Just 24 golf courses have been included on every Golf Digest national ranking since its inception in 1966.
Pinehurst No. 2, host of the 2014 U.S. Open and U.S. Women’s Open, remains one of them. Golf Digest has revealed its biennial survey of America’s 100 Greatest Golf Courses, ranking Donald Ross’s famed No. 2 28th.
“In 2010, Bill Coore and Ben Crenshaw led a team that descended on Pinehurst No. 2 and killed out all the Bermudagrass rough that had been foolishly planted in the 1970s,” Golf Digest writes. “Between fairways and tree lines, they established vast bands of native hardpan sand dotted with clumps of wiregrass and scattered pine needles. They reduced the irrigation to mere single rows in fairways to prevent grass from ever returning to the new sandy wastelands. Playing firm and fast, it was a wildly successful fortnight when the 2014 Men’s and Women’s U.S. Opens were played on consecutive weeks at No. 2. Because of its water reduction, the course was recently awarded a Green Star environmental award by Golf Digest.”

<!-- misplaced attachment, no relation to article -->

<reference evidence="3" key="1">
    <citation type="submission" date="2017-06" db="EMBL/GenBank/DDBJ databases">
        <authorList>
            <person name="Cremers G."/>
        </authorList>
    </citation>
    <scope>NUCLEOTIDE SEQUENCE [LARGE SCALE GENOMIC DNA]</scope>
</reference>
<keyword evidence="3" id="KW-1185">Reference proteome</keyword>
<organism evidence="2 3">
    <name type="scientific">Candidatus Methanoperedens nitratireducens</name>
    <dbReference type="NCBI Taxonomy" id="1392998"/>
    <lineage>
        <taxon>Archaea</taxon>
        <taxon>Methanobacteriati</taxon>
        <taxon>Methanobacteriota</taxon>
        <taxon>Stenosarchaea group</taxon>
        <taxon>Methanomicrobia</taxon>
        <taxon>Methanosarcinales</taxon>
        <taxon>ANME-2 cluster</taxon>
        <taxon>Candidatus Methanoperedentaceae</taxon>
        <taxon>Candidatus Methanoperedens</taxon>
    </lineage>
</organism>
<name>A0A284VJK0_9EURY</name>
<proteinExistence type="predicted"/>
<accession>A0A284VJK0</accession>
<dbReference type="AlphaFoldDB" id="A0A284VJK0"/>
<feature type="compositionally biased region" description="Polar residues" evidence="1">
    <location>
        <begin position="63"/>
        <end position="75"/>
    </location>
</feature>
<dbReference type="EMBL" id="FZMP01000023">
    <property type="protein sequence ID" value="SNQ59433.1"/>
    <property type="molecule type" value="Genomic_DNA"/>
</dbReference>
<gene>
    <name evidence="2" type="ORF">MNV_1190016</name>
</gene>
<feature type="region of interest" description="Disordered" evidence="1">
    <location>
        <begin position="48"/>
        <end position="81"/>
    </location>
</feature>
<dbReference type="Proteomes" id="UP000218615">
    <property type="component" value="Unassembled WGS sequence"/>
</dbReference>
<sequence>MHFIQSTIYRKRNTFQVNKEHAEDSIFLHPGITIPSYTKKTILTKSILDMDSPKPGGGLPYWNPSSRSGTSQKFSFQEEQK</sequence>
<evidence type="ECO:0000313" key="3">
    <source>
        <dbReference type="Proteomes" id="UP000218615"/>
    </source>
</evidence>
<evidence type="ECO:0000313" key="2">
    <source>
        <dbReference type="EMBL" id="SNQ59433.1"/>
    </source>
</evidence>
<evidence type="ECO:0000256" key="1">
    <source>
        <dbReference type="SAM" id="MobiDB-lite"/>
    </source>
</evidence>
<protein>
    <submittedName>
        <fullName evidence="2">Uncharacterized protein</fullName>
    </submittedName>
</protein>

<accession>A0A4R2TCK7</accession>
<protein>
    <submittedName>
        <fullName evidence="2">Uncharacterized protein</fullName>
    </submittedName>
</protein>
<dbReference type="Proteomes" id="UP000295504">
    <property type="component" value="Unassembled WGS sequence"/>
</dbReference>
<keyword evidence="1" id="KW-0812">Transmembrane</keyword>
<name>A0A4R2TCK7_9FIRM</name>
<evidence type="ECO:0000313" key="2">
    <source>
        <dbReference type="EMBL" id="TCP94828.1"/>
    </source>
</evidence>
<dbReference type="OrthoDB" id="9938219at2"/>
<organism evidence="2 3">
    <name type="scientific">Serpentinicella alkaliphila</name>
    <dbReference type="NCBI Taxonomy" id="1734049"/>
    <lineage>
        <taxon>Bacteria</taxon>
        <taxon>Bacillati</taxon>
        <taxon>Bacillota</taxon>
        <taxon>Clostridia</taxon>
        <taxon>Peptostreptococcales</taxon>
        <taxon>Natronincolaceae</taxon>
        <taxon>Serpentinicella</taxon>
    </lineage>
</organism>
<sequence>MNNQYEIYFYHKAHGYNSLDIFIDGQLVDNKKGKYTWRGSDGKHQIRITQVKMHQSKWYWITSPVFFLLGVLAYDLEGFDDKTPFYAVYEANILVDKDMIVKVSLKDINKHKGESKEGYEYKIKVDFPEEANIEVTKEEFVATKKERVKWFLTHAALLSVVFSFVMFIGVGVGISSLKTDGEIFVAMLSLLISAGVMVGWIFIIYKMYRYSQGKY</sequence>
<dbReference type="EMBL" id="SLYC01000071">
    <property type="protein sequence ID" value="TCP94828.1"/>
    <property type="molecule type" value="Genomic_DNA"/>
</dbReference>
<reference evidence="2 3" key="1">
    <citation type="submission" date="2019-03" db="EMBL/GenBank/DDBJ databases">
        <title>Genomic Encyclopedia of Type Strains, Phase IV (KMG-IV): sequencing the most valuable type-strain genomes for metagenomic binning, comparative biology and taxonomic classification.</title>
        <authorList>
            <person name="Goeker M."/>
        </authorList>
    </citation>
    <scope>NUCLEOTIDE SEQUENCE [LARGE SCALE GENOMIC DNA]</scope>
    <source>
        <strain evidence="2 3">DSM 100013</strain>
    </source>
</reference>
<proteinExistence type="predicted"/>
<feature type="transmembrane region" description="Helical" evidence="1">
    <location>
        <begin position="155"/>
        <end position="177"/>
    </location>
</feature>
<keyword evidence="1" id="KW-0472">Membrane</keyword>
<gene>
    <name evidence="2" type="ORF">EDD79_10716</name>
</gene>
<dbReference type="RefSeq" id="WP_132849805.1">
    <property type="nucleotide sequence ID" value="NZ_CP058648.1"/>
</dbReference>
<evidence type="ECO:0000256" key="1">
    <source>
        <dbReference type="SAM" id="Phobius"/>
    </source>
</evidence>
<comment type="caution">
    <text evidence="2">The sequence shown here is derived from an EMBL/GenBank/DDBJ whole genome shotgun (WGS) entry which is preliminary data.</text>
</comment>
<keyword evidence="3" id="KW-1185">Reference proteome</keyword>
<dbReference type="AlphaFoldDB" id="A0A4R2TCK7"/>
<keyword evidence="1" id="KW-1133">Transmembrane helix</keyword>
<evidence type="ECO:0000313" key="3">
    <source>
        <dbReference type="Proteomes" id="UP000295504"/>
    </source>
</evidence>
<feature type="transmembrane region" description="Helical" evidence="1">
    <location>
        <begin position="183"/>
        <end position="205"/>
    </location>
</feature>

Pinehurst Resort is home to three courses on Golf Digest’s list of America’s 100 Greatest Public Courses. No. 2 is seventh while Pinehurst No. 4 is 59th and Pinehurst No. 8 is 80th.
On No. 4, Golf Digest writes: “Tom Fazio recently said that he felt his work at Pinehurst No. 4 was perhaps his best remodeling job to date. Confined by the existing corridors of the old layout, Fazio created an unusual complement to neighboring No. 2 Course by adding two new par 3 holes, styling the greens with slopes and run-offs, creating large expanses of native sand waste areas, and peppering the remaining landscape with 180 pot bunkers, most of them in clusters guarding doglegs and pin placements.”
And No. 8: “Located not within the Pinehurst Resort complex but about a mile north, Pinehurst No. 8 is one of Tom Fazio’s most versatile designs, as each hole plays differently from the previous. The front nine is mostly tree-lined, the back more open, with both touching on ponds, marsh and Pine Valley-like sandy wastelands. For putting surfaces, Fazio built crowned greens with greenside swales, intended as a salute to Donald Ross and Pinehurst No. 2.”